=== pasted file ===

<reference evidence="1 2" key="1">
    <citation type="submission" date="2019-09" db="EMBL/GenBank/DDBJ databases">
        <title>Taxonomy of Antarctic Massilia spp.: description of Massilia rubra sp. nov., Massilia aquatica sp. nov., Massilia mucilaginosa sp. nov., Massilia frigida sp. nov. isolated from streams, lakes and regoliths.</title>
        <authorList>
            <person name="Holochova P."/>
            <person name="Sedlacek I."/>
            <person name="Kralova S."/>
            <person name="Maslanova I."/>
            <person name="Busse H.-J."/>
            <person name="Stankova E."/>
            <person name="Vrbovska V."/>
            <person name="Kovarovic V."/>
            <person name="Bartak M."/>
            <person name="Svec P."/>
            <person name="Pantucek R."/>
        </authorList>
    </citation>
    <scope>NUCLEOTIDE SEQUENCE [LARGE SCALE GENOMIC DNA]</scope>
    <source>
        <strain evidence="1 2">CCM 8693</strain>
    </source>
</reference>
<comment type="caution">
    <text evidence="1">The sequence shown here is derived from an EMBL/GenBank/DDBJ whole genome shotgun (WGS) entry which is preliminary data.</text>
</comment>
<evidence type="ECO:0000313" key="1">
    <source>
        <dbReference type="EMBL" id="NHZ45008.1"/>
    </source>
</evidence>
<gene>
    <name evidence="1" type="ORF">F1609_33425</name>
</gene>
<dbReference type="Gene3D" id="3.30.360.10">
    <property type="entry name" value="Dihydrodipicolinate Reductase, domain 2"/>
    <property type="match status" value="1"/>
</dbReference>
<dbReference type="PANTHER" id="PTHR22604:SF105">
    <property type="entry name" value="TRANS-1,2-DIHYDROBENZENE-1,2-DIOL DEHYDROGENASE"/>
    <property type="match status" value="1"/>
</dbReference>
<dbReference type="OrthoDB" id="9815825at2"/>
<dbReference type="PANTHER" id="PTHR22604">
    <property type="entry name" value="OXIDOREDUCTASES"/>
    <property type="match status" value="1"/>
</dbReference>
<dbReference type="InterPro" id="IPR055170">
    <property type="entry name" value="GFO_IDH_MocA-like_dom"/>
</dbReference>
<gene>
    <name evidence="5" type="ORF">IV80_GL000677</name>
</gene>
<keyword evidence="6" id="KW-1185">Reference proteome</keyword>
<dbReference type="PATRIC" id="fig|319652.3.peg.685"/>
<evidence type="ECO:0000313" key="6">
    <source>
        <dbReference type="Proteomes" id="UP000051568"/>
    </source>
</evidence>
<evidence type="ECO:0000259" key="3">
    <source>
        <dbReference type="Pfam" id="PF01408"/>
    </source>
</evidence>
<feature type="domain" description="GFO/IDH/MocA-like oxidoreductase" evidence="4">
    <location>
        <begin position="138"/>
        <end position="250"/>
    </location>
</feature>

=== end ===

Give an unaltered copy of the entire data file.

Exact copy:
<reference evidence="1 2" key="1">
    <citation type="submission" date="2019-09" db="EMBL/GenBank/DDBJ databases">
        <title>Taxonomy of Antarctic Massilia spp.: description of Massilia rubra sp. nov., Massilia aquatica sp. nov., Massilia mucilaginosa sp. nov., Massilia frigida sp. nov. isolated from streams, lakes and regoliths.</title>
        <authorList>
            <person name="Holochova P."/>
            <person name="Sedlacek I."/>
            <person name="Kralova S."/>
            <person name="Maslanova I."/>
            <person name="Busse H.-J."/>
            <person name="Stankova E."/>
            <person name="Vrbovska V."/>
            <person name="Kovarovic V."/>
            <person name="Bartak M."/>
            <person name="Svec P."/>
            <person name="Pantucek R."/>
        </authorList>
    </citation>
    <scope>NUCLEOTIDE SEQUENCE [LARGE SCALE GENOMIC DNA]</scope>
    <source>
        <strain evidence="1 2">CCM 8693</strain>
    </source>
</reference>
<comment type="caution">
    <text evidence="1">The sequence shown here is derived from an EMBL/GenBank/DDBJ whole genome shotgun (WGS) entry which is preliminary data.</text>
</comment>
<evidence type="ECO:0000313" key="1">
    <source>
        <dbReference type="EMBL" id="NHZ45008.1"/>
    </source>
</evidence>
<gene>
    <name evidence="1" type="ORF">F1609_33425</name>
</gene>
<dbReference type="Gene3D" id="3.30.360.10">
    <property type="entry name" value="Dihydrodipicolinate Reductase, domain 2"/>
    <property type="match status" value="1"/>
</dbReference>
<dbReference type="PANTHER" id="PTHR22604:SF105">
    <property type="entry name" value="TRANS-1,2-DIHYDROBENZENE-1,2-DIOL DEHYDROGENASE"/>
    <property type="match status" value="1"/>
</dbReference>
<dbReference type="OrthoDB" id="9815825at2"/>
<dbReference type="PANTHER" id="PTHR22604">
    <property type="entry name" value="OXIDOREDUCTASES"/>
    <property type="match status" value="1"/>
</dbReference>
<dbReference type="InterPro" id="IPR055170">
    <property type="entry name" value="GFO_IDH_MocA-like_dom"/>
</dbReference>
<gene>
    <name evidence="5" type="ORF">IV80_GL000677</name>
</gene>
<keyword evidence="6" id="KW-1185">Reference proteome</keyword>
<dbReference type="PATRIC" id="fig|319652.3.peg.685"/>
<evidence type="ECO:0000313" key="6">
    <source>
        <dbReference type="Proteomes" id="UP000051568"/>
    </source>
</evidence>
<evidence type="ECO:0000259" key="3">
    <source>
        <dbReference type="Pfam" id="PF01408"/>
    </source>
</evidence>
<feature type="domain" description="GFO/IDH/MocA-like oxidoreductase" evidence="4">
    <location>
        <begin position="138"/>
        <end position="250"/>
    </location>
</feature>